Residents of the northern Bahamas, some trapped on the roofs of homes, have sent out pleas for help after Hurricane Dorian stalled over the area.
Dorian fell in strength on Tuesday to category three, but Grand Bahama island faced at least another day of heavy rain, high winds and storm surges.
The storm killed at least five people when it hit the Abaco Islands at category five with 185mph winds.
The eastern US coast remains on alert for Dorian to move in that direction.
The most recent update from the US National Hurricane Centre (NHC) placed Dorian just north of Grand Bahama, home to about 50,000 people, having moved barely 20km (12 miles) in a day.
The NHC described Dorian as “stationary” with maximum sustained winds of 120mph (195km/h, marking it as a category three on the Saffir-Simpson hurricane scale.
But the NHC warned that the storm was still producing higher gusts and storm surges 10ft-15ft (3m to 4.5m) above normal, and the agency advised residents to remain in shelter on Grand Bahama throughout Tuesday.
The winds at the core of the storm were spinning so fast that the centre of the storm was collapsing on itself, causing it to expand and damage a larger area, according to the BBC Weather service.
Steve McAndrew, of the International Red Cross, told the BBC he had been involved in rescue operations for 20 years and could not recall a hurricane ever being listed as stationary.
Palm Beach county in Florida – less than 100 miles to the west – saw gusts of up to 60mph on Tuesday.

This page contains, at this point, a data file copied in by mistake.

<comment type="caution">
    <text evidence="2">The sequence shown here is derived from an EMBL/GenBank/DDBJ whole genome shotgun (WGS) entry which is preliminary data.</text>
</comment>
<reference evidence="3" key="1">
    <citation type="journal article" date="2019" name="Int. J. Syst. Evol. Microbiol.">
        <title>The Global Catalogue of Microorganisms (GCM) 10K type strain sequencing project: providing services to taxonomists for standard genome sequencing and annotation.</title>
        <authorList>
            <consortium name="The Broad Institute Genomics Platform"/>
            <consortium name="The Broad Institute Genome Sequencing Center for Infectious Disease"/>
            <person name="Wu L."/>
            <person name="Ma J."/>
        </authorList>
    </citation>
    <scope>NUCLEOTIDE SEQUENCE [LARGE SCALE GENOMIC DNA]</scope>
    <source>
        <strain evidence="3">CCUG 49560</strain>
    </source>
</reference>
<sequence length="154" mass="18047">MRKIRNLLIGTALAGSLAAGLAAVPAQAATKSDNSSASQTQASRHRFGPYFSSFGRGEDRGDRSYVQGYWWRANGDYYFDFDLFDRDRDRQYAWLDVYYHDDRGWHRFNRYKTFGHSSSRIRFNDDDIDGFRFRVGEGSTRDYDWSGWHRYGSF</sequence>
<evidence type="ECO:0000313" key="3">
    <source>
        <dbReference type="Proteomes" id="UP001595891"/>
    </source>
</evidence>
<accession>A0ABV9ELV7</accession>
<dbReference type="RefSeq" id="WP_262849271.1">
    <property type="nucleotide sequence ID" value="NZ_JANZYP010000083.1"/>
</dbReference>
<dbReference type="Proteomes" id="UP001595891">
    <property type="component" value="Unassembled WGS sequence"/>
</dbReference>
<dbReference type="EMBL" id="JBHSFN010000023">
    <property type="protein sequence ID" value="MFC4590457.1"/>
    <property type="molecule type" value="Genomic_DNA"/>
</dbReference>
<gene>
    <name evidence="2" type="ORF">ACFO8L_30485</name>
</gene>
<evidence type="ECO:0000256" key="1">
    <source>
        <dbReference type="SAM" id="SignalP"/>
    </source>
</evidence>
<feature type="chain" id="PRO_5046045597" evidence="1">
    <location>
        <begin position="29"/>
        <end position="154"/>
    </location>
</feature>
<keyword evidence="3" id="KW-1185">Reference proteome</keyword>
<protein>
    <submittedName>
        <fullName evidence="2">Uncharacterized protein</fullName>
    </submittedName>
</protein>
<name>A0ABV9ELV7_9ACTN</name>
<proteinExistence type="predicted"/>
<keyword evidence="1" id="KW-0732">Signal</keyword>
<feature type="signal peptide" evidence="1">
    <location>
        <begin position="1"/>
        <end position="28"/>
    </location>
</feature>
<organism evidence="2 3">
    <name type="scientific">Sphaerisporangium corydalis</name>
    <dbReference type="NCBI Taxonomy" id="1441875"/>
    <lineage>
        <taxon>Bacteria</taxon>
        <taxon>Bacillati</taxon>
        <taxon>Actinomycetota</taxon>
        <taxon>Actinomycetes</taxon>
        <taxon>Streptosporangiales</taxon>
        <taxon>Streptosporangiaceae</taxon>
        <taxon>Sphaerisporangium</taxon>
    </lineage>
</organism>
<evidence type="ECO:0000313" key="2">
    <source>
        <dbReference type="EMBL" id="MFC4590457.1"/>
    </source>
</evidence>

Eyewitness videos and reports painted a picture of massive and widespread flooding, with panicked families fleeing to their roofs to escape rising floodwaters.
The Bahamas Press showed video of the Rand Memorial Hospital in Freeport under water, with patients forced to evacuate. The news site also relayed calls for help from residents trapped on roofs for hours.
Freeport resident Yasmin Rigby told the Reuters agency: “People who thought they were safe are now calling for help”.
Grand Bahama’s international airport was under 6ft of water, while residents posting on Twitter said a church in Freeport had lost its roof and scores of people were in danger.
Another Twitter posting called for the rescue of an aunt and nine others from rising waters in the town.
Journalist Kyle Walkine tweeted that he was in a three-storey building “believed to be one of the strongest in Freeport, and it is shaking. But Dorian doesn’t want to move”.
Clint Watson, a journalist based in the capital Nassau, said people in Grand Bahama were being hit with “buckets of rain” and posting videos online showing water rising to the windows of their attics.
“You can’t fathom that but that’s what people are showing us with their videos,” he told the BBC. “And you can see the water outside pressing in. It’s stories like that and images like that that you can’t get out of your mind.”
One radio station told the Associated Press news agency it had received more than 2,000 distress messages.
The picture was clearer on the Abaco Islands after Dorian moved further west. The islands, with a population of about 17,000, bore the brunt of the storm. No hurricane had ever made landfall with greater wind speeds. Only the 1935 Labor Day hurricane can match Dorian’s 185mph.
In addition to the five killed there, another 21 injured were airlifted to the capital Nassau by the US Coast Guard.
Prime Minister Hubert Minnis said on Monday that reports from the Abaco Islands suggested the devastation was “unprecedented”, calling the hurricane a “historic tragedy”.
Rescue operations were reportedly underway in areas it was safe to enter.